With the emperor gone and only a modest garrison left to defend it, Hulwan also swiftly fell. Having settled affairs with the citizenry, the ever ambitious Qaqa then sent to his commander, Sa’d, asking if he could drive further into Iran in pursuit of the fleeing Yazdgerd. Sa’d himself appears to have been in favour of such an advance, perhaps thinking that the Persians were sure to return once they had reorganised their forces. However, Umar was unwilling to further stretch his forces given the effects of the `Year of Ashes’ and the Plague of Amwas throughout 638 and 639 and, as he had done in ordering his men to pull back from a potentially decisive confrontation in Roman Anatolia, he denied Qaqa and Sa’d permission to continue east. What is now the border between Iran and Iraq was to be the effective frontier between the lands of the caliph and those of the Persian emperor, albeit temporarily.

The loss of Mesopotamia, let alone their capital at Ctesiphon, was a huge blow, not just to the prestige of the Sassanids but perhaps more importantly to their continued ability to wage war, as those provinces contained a vast proportion of their population and tax revenue. The Persians still held significant territories all the way east to the Oxus and Indus rivers and their Roman neighbours had demonstrated that by identifying the strategic necessity of regrouping such losses were survivable. However, as will be seen, Yazdgerd and his advisers would not exhibit the same restraint and strategic good sense of Heraclius, allowing their loss of dignity to force them into challenging this `Iran-Iraq’ frontier before they had laid any defensive or infrastructural groundwork.

The Arabs appear to have known exactly how and where to fatally strike the Sassanians on the battlefield, thanks in part to the ex-Sassanian forces now fighting in their ranks.

The remainder of Yazdegird’s troops now engaged in a disorderly retreat and became ensnared in the traps originally intended for al-Hashem.The ensuing Arab pursuit resulted in 100,000 Sassanians being killed. Much booty and goods were then captured from the Sassanian camp, along with the wives and children of the Azadan nobility, who had stayed in the camps. Disputes then appear to have broken out amongst the Arab troops as to the share of the spoils, causing a temporary lull in the Arab advance.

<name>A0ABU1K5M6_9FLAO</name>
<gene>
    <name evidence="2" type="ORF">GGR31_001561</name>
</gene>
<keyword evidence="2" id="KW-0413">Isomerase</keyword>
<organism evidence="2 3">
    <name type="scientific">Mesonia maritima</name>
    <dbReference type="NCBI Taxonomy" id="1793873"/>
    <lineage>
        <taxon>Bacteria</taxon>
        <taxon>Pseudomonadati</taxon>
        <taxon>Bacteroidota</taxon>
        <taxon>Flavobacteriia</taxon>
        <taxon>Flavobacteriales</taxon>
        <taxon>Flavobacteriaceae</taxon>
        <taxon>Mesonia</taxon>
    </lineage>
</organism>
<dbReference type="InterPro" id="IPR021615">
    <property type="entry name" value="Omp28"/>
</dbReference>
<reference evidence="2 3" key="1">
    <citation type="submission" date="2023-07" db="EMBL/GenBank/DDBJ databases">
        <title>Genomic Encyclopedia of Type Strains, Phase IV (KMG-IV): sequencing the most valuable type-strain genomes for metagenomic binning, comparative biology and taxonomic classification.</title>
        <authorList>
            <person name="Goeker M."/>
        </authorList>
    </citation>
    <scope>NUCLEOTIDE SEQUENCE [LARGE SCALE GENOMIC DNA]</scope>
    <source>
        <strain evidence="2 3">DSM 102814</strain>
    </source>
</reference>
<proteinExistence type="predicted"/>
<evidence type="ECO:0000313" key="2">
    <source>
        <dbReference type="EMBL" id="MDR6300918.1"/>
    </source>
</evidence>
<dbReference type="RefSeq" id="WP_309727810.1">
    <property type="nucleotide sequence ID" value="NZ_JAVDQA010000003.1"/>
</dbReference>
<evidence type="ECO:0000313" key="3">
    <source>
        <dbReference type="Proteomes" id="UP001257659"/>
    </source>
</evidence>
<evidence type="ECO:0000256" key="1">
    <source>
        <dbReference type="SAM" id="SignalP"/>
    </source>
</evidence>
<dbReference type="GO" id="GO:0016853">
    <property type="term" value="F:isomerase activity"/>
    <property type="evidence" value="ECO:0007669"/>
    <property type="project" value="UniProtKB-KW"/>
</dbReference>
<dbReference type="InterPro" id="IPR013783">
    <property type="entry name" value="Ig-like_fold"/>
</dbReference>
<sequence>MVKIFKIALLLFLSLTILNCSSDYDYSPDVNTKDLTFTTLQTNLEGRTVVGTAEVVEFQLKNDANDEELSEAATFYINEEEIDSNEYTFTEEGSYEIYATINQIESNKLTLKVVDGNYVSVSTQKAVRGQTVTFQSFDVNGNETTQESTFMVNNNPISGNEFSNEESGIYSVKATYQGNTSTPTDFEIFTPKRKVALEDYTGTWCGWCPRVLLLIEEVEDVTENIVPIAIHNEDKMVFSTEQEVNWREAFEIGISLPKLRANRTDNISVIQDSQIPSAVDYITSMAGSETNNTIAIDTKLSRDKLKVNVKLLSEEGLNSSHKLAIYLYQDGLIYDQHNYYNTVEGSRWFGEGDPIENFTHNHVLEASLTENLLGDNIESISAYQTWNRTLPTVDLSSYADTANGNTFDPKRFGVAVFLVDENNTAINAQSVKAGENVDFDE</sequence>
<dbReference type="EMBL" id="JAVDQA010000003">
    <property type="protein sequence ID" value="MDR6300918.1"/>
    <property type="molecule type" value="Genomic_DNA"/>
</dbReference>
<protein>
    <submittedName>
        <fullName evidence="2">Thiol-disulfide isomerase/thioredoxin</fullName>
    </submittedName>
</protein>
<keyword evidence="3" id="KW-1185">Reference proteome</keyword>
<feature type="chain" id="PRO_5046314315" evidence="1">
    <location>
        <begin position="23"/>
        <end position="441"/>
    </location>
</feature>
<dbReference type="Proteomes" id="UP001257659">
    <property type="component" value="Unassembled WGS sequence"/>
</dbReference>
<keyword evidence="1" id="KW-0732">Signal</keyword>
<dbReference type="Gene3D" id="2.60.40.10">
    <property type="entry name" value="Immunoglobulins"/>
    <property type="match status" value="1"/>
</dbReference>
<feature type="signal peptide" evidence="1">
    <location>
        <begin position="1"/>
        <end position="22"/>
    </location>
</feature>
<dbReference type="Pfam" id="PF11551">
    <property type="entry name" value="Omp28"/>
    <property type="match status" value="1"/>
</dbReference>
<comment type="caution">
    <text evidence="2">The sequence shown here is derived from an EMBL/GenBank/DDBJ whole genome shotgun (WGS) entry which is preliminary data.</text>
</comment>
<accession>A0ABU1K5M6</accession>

Yazdegird himself managed to retire to Rayy, near modern day Tehran, which became the capital. General Khosrowshonum tried to retain the fortress-city of Holwan at all costs, but failed. The loss of Holwan allowed the Arabs to soon reach Mahrod, where the local dehkhan cavalry force quickly submitted to al-Hashem. By this time, morale appears to have all but collapsed, and any sense of loyalty to the House of Sassan and the magi had all but disappeared. Arab successes, combined with the fact that numbers of professional Sassanian troops had joined the Arabs since Qadisiyyah, further undermined the motivation to resist.

After the defeat at Jalula, the battered remains of the Sassanian gund were dispatched to engage the Arabs at Khuzistan and Persis. The city of Ahwaz in Khuzistan fell, allowing the Arabs to break into Persis proper. Bahrain Island in the Persian Gulf was also used as a naval base to land troops into Persis, leading to the fall of Istakhr after the battle of Tavoos. The remnants of the Sassanian forces rallied under General Shahrak and, with the support of inhabitants of Persis, put up a powerful resistance. However, the Arabs prevailed and captured Ramhormuz, Tustar, Manadir, and Shushtar. The resistance at Shushtar, one of the most important bastions of defense in southern Persia, was prolonged, bitter, and bloody. Hormuzan, the commander of the Sassanian forces in the southwest of the Empire, deployed his forces outside the city as the Arabs approached. The battle was yet another defeat for the Sassanians, and the survivors retreated into the city to prepare for a siege. However, one of the upper nobles had betrayed the city and that evening the conspirators killed the sentries and opened the gates to the Arabs. Hormuzan and what remained of his forces made their last stand in the citadel, sueing for peace only when supplies were exhausted. Persis and Khuzistan took a long time to subdue, even as the caliphate reached Spain.